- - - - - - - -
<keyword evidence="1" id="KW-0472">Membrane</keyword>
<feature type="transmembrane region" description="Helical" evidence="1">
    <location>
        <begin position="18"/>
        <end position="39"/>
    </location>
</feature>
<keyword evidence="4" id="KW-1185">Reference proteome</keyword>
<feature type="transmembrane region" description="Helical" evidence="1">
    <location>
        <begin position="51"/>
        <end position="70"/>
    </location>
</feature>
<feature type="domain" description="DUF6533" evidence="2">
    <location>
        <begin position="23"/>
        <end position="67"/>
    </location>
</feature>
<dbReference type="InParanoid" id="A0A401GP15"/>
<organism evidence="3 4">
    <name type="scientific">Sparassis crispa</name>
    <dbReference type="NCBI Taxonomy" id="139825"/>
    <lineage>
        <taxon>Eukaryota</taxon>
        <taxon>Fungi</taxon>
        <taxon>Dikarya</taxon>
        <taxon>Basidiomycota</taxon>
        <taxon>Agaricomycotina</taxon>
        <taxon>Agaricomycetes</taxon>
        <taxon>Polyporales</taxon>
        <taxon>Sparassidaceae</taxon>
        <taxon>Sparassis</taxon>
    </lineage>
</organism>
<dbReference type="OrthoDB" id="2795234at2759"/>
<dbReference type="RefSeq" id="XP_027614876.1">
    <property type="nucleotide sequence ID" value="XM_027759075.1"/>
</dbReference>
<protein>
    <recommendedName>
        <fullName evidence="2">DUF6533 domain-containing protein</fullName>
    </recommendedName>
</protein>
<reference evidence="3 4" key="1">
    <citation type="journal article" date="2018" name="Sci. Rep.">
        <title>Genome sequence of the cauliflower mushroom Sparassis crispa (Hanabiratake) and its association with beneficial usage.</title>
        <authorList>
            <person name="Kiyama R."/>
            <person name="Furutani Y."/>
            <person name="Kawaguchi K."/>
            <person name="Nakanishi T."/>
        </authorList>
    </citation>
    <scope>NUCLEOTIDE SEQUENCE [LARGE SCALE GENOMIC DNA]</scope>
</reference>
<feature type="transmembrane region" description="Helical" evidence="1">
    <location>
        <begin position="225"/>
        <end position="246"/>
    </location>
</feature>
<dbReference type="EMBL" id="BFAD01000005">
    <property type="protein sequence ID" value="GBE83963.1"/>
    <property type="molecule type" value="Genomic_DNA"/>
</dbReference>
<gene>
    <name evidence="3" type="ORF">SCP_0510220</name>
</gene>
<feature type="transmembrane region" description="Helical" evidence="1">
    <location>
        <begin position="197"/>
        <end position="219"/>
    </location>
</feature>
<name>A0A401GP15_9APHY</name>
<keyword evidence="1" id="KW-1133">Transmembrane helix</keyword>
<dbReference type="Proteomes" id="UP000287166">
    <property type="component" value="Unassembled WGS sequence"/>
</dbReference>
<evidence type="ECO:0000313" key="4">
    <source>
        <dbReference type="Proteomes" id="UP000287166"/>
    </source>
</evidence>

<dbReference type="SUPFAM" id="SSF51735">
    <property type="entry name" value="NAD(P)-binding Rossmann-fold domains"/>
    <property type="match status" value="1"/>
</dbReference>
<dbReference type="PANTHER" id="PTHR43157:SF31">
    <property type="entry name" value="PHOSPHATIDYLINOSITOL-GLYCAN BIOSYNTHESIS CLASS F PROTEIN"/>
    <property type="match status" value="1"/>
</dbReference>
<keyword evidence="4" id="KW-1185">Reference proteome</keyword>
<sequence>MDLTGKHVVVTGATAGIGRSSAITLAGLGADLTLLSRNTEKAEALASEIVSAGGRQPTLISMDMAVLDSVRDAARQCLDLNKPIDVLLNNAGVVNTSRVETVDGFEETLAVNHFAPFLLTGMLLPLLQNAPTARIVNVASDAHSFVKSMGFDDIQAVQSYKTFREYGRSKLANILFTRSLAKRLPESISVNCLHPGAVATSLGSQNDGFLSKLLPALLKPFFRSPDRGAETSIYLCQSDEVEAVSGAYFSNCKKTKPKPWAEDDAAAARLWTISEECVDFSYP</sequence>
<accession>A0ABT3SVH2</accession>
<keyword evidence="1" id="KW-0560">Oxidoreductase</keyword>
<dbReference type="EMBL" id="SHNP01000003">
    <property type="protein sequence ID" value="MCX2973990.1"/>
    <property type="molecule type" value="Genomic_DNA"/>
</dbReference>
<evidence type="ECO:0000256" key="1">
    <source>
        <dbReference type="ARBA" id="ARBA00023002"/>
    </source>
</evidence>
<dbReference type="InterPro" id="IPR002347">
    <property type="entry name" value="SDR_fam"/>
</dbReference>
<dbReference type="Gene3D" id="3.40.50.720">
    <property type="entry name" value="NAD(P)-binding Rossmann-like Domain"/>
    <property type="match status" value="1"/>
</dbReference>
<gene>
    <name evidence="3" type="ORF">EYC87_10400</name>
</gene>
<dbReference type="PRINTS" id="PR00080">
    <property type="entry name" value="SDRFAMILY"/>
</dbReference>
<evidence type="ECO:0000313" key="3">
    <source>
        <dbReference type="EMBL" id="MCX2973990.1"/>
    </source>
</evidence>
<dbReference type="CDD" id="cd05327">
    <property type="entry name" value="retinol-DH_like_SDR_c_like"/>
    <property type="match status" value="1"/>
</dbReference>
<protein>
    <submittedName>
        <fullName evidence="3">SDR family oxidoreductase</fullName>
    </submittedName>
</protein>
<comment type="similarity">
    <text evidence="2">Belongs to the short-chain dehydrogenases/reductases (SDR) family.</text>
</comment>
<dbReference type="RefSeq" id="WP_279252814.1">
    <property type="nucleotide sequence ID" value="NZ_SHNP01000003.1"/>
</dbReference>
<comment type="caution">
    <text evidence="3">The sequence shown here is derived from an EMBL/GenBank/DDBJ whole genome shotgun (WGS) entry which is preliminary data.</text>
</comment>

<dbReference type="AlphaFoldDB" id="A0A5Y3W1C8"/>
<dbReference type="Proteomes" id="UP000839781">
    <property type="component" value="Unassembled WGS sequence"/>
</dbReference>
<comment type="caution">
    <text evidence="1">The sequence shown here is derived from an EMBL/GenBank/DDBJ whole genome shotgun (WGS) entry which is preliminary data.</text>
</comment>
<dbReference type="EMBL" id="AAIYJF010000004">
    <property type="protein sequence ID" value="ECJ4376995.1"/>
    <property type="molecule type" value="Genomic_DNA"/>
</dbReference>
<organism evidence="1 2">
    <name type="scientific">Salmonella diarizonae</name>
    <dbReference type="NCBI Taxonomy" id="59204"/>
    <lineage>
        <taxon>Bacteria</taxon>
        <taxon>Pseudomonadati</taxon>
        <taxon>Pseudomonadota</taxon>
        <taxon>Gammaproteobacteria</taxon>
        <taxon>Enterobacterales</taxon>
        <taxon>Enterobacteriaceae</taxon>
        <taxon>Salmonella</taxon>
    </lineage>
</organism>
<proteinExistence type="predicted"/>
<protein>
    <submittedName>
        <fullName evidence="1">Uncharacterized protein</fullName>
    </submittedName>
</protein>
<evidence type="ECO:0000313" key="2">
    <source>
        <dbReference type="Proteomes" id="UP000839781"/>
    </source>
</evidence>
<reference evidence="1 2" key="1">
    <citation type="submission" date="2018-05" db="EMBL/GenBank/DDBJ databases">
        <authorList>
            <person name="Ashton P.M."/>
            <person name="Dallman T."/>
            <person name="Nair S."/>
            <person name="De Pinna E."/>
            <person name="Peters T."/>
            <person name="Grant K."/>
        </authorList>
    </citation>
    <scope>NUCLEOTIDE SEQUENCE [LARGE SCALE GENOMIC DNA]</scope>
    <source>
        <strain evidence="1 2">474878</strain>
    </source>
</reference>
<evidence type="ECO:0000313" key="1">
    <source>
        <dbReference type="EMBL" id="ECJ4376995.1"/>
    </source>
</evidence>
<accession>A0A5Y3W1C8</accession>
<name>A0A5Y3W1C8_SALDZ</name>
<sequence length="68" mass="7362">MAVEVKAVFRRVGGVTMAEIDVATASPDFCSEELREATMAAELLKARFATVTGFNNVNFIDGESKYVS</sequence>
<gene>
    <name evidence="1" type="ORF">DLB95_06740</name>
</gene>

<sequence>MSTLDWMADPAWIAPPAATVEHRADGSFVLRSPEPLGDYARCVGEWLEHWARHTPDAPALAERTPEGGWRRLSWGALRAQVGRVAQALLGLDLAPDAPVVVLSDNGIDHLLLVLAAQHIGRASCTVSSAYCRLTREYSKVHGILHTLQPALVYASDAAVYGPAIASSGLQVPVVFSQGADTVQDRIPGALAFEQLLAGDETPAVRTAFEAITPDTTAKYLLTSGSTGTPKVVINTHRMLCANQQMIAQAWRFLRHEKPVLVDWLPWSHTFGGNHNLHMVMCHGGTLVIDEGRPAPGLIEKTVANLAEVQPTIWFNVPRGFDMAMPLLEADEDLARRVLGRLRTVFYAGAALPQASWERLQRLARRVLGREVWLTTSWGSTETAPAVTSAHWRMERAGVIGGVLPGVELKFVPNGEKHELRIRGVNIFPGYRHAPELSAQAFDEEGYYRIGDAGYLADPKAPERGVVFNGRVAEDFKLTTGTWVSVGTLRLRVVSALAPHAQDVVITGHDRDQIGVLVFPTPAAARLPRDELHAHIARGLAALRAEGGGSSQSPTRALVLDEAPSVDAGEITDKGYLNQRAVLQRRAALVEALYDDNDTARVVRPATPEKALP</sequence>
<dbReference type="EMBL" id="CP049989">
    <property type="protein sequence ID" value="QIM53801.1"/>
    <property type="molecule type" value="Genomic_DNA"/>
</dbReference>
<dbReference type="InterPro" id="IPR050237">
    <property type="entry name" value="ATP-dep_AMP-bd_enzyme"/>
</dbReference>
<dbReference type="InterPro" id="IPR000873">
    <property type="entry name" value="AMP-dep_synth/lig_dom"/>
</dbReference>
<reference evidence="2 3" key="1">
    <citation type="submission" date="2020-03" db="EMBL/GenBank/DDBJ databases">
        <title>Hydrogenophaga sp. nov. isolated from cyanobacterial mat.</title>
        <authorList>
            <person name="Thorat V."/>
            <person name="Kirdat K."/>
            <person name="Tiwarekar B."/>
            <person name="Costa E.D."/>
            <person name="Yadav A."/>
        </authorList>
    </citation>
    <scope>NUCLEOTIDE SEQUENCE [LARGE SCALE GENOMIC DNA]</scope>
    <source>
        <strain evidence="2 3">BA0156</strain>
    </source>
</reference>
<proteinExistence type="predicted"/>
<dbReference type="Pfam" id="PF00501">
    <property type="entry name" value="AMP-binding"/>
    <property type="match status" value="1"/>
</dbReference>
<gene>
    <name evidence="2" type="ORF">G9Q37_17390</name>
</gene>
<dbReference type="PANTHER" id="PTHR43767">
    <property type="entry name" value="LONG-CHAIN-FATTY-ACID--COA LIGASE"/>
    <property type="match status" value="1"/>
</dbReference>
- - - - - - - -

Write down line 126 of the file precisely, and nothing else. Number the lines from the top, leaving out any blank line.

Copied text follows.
<dbReference type="CDD" id="cd05327">